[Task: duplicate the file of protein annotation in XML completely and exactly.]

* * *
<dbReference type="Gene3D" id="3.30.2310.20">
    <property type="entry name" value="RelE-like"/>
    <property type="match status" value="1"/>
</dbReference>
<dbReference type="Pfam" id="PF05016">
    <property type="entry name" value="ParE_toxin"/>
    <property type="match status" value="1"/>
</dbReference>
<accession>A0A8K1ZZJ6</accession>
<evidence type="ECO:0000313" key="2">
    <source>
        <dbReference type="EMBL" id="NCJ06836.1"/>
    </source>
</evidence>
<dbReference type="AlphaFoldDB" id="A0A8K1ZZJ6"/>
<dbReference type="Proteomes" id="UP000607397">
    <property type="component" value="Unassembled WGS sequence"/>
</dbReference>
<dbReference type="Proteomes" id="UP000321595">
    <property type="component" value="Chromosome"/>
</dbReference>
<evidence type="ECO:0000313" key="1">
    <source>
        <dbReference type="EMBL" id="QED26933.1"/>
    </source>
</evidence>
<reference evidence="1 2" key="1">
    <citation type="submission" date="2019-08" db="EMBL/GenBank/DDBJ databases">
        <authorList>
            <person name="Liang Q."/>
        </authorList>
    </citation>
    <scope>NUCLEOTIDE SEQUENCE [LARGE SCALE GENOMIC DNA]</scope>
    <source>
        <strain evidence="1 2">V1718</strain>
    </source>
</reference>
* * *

<dbReference type="Gene3D" id="3.30.2310.20">
    <property type="entry name" value="RelE-like"/>
    <property type="match status" value="1"/>
</dbReference>
<dbReference type="Pfam" id="PF05016">
    <property type="entry name" value="ParE_toxin"/>
    <property type="match status" value="1"/>
</dbReference>
<accession>A0A8K1ZZJ6</accession>
<evidence type="ECO:0000313" key="2">
    <source>
        <dbReference type="EMBL" id="NCJ06836.1"/>
    </source>
</evidence>
<dbReference type="AlphaFoldDB" id="A0A8K1ZZJ6"/>
<dbReference type="Proteomes" id="UP000607397">
    <property type="component" value="Unassembled WGS sequence"/>
</dbReference>
<dbReference type="Proteomes" id="UP000321595">
    <property type="component" value="Chromosome"/>
</dbReference>
<evidence type="ECO:0000313" key="1">
    <source>
        <dbReference type="EMBL" id="QED26933.1"/>
    </source>
</evidence>
<reference evidence="1 2" key="1">
    <citation type="submission" date="2019-08" db="EMBL/GenBank/DDBJ databases">
        <authorList>
            <person name="Liang Q."/>
        </authorList>
    </citation>
    <scope>NUCLEOTIDE SEQUENCE [LARGE SCALE GENOMIC DNA]</scope>
    <source>
        <strain evidence="1 2">V1718</strain>
    </source>
</reference>